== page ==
Sample Essay on How has the UAE government planned for future water scarcities

How has the UAE government planned for future water scarcities?

The UAE is among the ten leading nations in the world that are most water-scarce. The nation’s renewable fresh water is reducing. The crippling shortage of fresh water is an issue of concern because, if today the nation experienced inadequate renewable water supply, it will be unable to grow enough food that can feed its population. The population of the nation is rapidly increasing, and this means high demand for water. In 2009, the demand for water was estimated totalling to 4.5 billion m3, and it was met by 72% ground water, 21% desalinated water and the other percentage from retreated water. About thirty years now, Emirates have taken their water supply for granted by using high amounts of water than the required standards. The UAE nation is located in the desert and therefore has less supply of water from underground, little rain and no rivers. The government relies on other water sources like desalination, but the high consumption of water by people and farms is making achieving adequate water supply difficult. Water shortage is a serious problem in UAE and government is trying to stop it from becoming worse. In this paper, I am going to discuss the Strengths, weaknesses, opportunities and threats regarding how the UAE has planned for future waters scarcities.


Huge investments have been put in place to increase the desalination capacity

Desalination has been a major source of potable water in UAE.The nation has put in place huge investments that have the potential to increase the desalination capacity. Desalination is directly powered by electricity or its by-product. In Abu Dhabi, there are gas-fired cogeneration power plants that use waste steam from electricity generation for distilling seawater. In 2000 the distillation capacity tripled from 1.17 Mm/day to 4.16Mm/day in 2013.The capacity is expected to double by 2030 (Sherif, Aia, Hagar, and Hasim 108).Another major investment is the Abu Dhabi’s Sham. It is the biggest concentrated solar power (CSP) plant in the Middle East and also in the list of the largest solar power plants in the world (Barton 23).UAE is blessed with abundant sunshine, and solar is most attractive renewable energy in the country. The plant has a build booster heaters which uses natural gas to increase steam from 380 to 540 degrees Celsius (Shatat, Mahmoud, Mark, and Saffa 74).This enhances the efficiency of steam turbines hence expanding the energy production. Additionally, the plant has a cooling effect which condenses the exhaust steam thus decreasing the amount of water used by the plant. These investments already put in place have the potential to increase water supply through desalination, and their process is conservative as well. The investments are a major strength to the UAE government in curbing water scarcity in future.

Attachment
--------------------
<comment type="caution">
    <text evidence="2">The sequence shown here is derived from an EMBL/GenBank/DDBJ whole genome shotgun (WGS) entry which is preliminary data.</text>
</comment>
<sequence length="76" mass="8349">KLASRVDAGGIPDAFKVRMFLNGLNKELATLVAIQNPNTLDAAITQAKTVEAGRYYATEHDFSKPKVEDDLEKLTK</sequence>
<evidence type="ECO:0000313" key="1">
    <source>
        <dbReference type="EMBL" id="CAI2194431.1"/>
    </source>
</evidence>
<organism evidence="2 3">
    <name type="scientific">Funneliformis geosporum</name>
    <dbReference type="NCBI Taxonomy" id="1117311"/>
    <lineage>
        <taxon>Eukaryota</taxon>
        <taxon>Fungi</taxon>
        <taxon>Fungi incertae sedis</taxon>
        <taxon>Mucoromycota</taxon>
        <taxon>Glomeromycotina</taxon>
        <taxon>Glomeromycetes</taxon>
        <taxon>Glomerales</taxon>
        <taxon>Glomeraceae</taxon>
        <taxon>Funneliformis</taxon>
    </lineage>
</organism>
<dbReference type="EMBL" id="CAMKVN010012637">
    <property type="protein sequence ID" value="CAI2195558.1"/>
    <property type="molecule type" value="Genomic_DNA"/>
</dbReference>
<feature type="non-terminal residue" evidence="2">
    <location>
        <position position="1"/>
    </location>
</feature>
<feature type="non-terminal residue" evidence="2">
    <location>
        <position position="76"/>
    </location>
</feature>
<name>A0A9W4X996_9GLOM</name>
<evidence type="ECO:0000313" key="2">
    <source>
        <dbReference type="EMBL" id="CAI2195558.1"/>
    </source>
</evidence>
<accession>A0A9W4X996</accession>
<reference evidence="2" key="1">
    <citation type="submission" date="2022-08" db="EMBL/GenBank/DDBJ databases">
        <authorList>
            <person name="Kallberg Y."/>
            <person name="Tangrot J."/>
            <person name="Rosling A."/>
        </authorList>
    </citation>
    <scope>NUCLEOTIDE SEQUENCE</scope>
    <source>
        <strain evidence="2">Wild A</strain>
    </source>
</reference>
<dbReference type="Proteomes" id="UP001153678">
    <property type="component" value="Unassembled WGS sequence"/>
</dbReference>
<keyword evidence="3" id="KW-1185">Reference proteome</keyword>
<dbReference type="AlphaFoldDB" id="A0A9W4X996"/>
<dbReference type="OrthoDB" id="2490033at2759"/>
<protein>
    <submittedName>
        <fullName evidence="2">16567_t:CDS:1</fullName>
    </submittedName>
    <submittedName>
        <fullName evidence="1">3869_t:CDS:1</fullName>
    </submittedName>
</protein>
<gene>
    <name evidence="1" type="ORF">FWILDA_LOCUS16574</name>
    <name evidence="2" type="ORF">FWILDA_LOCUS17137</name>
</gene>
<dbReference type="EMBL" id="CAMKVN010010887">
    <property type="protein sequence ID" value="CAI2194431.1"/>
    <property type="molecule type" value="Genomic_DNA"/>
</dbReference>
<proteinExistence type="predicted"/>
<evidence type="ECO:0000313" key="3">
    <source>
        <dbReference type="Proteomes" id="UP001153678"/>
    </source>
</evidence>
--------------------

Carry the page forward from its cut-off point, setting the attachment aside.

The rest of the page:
Strong governance policies and awareness campaigns put in place to increase conservation efforts

The UAE government recognises the water scarcity issue and its impact on the national and international food and water security. The government is responding through proactive policy measures, and required investments have been made. The government has been looking into increasing the country’s economic resilience at the same time creating economic opportunities. This is been achieved through investing in technology, raising awareness of sustainability and also developing the required infrastructure. The UAE government has also joined efforts with the international community in finding solutions to water scarcity.UAE plays a big role in supporting these efforts through UAE water aid. This is a wise leadership UAE plays in helping people in need throughout the world and also through contributing to finding a solution to the global water security. The government is a foundational body to fighting any crisis in a country and its recognition, and full participation is a big strength to fighting water scarcity.

The conservation campaigns have enabled the Emirates of Dubai to save about 6 billion gallons of potable water in the last six years. The users have been encouraged to conserve water as it is now the most valuable resource within the country. One of their most influential campaigns is their world water day, Dubai Electricity and Water Authority (DEWA) which at all costs takes the responsibility of ensuring their customers are reminded how precious water is and should not be wasted throughout the years.DEWA launches awareness programmes and innovations meant to encourage the society to adopt ways that reduce water and electricity consumption (Wada, Yoshihide, and Marc 103). The awareness and innovative initiatives launched are under the theme ‘Every Drop Matters’. These campaigns are strongly supported by the government, and its aim is instilling strong belief in preserving water, applicable to every user. This is a very strong platform for ensuring sustainability for the generation so come. Also, UAE is a participant of international water conference in Dushanbe. Its participation emphasises its active engagement in conservation efforts both at regional and international levels to find the sustainable result to water shortage. Efforts by the waters users and the government joined have instilled hope in finding a sustainable solution in future.


UAE had already put in place self-sufficiency strategy

The UAE government has invested heavily in agriculture through providing the necessary technology to improve water and land management. The government is also working to modernise irrigation system to prevent wastage of water through irrigation. There has also been a shift to producing high value and water sufficient crops that will increase profitability in the regions. The returns can then be used to finance water projects. If water use in agriculture is reduced, then more water will be availed, and agriculture still thrives. Though the measures are expensive and capital intensive, they are feasible in the long term. The self-sufficiency strategy is already in place, and it is a key foundation to planning for future water scarcity.


 High cost of desalination